I have no issue admitting that I am wrong, only I don't think that I am. I do however think you were being unnecessarily rude in your response to me and I'd appreciate it if you employed a less sarcastic tone.
Why do you find my opinions offensive? Because I find it difficult to believe that anyone could cite Enoch Powell as a political influence without condoning, at least subconsciously, his position on immigration? You can admire Powell's courage and intellect and say so if you wish, nor am I saying that Daniel Hannan cannot do so either. I will however reserve the right to wonder just how much you or he condone his stance on immigration. For me, I consider his take so wholly unacceptable and unforgivable that I refuse to credit him in any way. If you are willing to credit him, I can only conclude that either you do not find his views as unacceptable as I do, or you are willing to forgive his views.
Enoch Powell is a national by-word for racism - that's why there has been the outcry. If he wasn't, there wouldn't be a story. Enoch Powell is best known for his Rivers of Blood speech, regardless of all else that he did in his career. Not only that, he is associated with a brand of "respectable racism". As someone who fears for her life whenever she sees or hears the phrase "Enoch was right", I can assure you that the mention of Enoch Powell is synonymous with anti-multiculturalism and anti-immigration in the minds of certainly a few, and probably many more, people.
2009-08-31 01:43 pm (UTC)
I said "remarks" not "opinion"
As I have said I actively oppose BNP and bullies, so to imply that I "would want to align themselves with that sort of company" is unjustifiably offensive.
I had formed an opinion of Enoch Powell a decade before the "Rivers of Blood" speech with which I disagreed at the time but that did did not suddenly become the only thing that he had ever said. Nye Bevan is most easily remembered for his "lower than vermin" speech but that does not wipe out the rest of his political career.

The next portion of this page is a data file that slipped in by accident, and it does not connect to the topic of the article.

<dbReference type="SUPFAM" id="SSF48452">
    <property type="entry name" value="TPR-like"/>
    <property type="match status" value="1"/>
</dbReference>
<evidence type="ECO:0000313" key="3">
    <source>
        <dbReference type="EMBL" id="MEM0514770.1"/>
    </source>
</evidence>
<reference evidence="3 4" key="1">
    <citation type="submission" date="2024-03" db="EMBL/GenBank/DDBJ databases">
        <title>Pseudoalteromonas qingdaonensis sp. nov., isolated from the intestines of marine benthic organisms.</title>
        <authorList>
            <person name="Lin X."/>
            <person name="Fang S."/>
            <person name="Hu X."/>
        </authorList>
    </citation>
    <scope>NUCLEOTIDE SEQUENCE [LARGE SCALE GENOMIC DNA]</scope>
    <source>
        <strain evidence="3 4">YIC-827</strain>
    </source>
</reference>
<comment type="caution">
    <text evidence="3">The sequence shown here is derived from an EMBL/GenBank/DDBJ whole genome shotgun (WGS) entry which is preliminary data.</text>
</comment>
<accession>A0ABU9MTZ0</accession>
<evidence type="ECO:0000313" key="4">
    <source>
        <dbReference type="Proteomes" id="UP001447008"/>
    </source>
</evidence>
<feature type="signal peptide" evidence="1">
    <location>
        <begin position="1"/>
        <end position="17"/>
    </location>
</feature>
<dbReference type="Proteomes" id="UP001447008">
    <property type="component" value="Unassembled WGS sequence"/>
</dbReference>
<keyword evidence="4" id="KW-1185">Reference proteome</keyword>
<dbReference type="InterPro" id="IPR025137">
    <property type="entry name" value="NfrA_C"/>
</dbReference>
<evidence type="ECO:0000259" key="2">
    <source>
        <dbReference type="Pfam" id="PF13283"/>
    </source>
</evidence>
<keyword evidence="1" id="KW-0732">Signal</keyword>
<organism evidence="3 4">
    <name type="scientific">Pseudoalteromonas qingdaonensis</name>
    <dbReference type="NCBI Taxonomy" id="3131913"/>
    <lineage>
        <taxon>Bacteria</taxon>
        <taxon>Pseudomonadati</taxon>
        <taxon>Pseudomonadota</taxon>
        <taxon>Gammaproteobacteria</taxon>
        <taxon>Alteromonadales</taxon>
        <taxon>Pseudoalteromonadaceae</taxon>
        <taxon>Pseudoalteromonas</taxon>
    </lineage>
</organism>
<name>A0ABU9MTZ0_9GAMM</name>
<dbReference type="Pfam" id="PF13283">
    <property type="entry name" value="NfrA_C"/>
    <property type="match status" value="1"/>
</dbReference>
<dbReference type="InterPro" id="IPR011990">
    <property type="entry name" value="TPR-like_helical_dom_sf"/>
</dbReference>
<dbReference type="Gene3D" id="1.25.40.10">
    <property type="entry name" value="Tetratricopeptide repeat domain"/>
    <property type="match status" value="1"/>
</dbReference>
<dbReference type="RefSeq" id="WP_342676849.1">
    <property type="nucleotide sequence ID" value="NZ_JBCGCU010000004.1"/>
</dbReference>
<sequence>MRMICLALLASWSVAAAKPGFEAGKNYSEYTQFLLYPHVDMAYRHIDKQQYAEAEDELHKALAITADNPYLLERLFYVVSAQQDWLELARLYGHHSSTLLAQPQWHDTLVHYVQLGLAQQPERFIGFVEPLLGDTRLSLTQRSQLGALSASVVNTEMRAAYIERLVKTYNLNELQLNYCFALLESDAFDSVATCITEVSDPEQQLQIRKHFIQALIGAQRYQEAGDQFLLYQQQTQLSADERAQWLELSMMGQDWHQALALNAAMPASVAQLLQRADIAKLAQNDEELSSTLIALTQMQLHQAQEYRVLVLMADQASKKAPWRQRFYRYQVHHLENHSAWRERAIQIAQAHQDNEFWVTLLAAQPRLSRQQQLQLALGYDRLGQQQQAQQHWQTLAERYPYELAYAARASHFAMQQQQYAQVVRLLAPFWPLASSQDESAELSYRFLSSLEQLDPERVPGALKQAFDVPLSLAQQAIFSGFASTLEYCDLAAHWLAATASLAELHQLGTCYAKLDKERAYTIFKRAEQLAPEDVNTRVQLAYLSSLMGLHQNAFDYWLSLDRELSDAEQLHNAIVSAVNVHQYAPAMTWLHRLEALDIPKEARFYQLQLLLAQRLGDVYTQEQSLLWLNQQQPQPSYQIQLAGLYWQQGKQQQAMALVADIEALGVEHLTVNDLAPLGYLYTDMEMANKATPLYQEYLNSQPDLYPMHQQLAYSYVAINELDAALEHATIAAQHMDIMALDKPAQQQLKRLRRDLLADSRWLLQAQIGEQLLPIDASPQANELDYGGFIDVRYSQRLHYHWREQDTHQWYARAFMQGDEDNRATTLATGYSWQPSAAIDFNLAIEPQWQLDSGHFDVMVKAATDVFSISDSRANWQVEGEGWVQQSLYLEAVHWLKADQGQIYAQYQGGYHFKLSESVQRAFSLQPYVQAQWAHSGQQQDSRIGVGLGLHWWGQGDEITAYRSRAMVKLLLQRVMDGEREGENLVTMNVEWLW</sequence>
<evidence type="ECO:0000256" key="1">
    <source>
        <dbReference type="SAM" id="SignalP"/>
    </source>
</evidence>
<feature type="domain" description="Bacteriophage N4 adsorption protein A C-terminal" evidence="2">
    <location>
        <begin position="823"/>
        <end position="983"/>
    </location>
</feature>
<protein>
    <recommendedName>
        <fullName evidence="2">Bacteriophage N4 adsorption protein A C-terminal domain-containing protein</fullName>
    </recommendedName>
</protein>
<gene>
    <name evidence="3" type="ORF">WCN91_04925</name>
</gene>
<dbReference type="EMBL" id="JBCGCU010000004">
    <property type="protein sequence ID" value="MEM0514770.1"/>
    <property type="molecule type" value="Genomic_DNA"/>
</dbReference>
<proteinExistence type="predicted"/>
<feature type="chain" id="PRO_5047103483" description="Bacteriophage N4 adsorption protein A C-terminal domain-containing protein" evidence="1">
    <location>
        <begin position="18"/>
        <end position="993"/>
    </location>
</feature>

Your first paragraph is not answering my point but trying to pretend that you did not the make the error in your previous post that I pointed out. Also you might compare the number of black people murdered by his thugs with the number of whites he has had murdered. Also Mugabe did not empower the blacks - that had already been done before he came to power.
There hasn't been that much of an outcry despite it being the silly season because
"Enoch Powell is synonymous with anti-multiculturalism and anti-immigration in the minds of certainly a few" but only a relatively small minority. A lot of people even on the left have dismissed the rehashing of an old interview in California as an attempt by New Labour spinmasters to distract attention from current news. If a lot of people took your view that just mentioning his name verged on thought-crime then there would have been a lot more fuss which I should have noticed.
Powell did not, in fact, oppose multi-culturalism: if he had opposed multi-culturalism he would have suggested imposing "British culture" - whatever that is - on all immigrants. You might find, if you compared his immigration policies with those of the current Labour government, that his were not, except in respect of continental Europeans, noticeably extreme by current standards.
You may reserve your right to wonder anything you like but to suggest anywhere to anyone in any context that I am aligned with the BNP or bullies is totally unacceptable false and insulting.
To complain, after that, that you felt that my tone was sarcastic is mind-boggling. I felt that I was being admirably restrained. If it's rude to point out errors, tough! Failing to do so can never help anyone.
2009-08-27 01:05 pm (UTC)
Tory appeal to BNP voters
I seem to remember that Enoch Powell was used by the Tories in the eighties to attract Labour Voters to vote Tory on the race issue. There were examples of Dockers for Enoch voting Tory against their own interests and Enoch has always been a favorite with rural Tories.
"Hannan has been clever though in that he's made no mention to race or immigration in the text of what he's said" See below!!
"I'm not for a moment suggesting that Daniel Hannan is racist or anti-foreigner"
Yes, of course you are and anyone with an IQ more than their shoe size can see that, but I suppose your libel lawyer has told you to say that
Hannan on immigration:
"For what it’s worth, I think Enoch Powell was wrong on immigration. The civil unrest that he forecast, and that many feared in 1968, didn’t materialise. Britain assimilated a large population with an ease that few countries have matched. Being an immigrant myself, I have particular cause to be grateful for Britain’s understated cosmopolitanism."
Of course it is just possible for an immigrant to be anti-immigration or a Jew to be anti-Semitic, but it would be sensible to check your facts before making implausible assumptions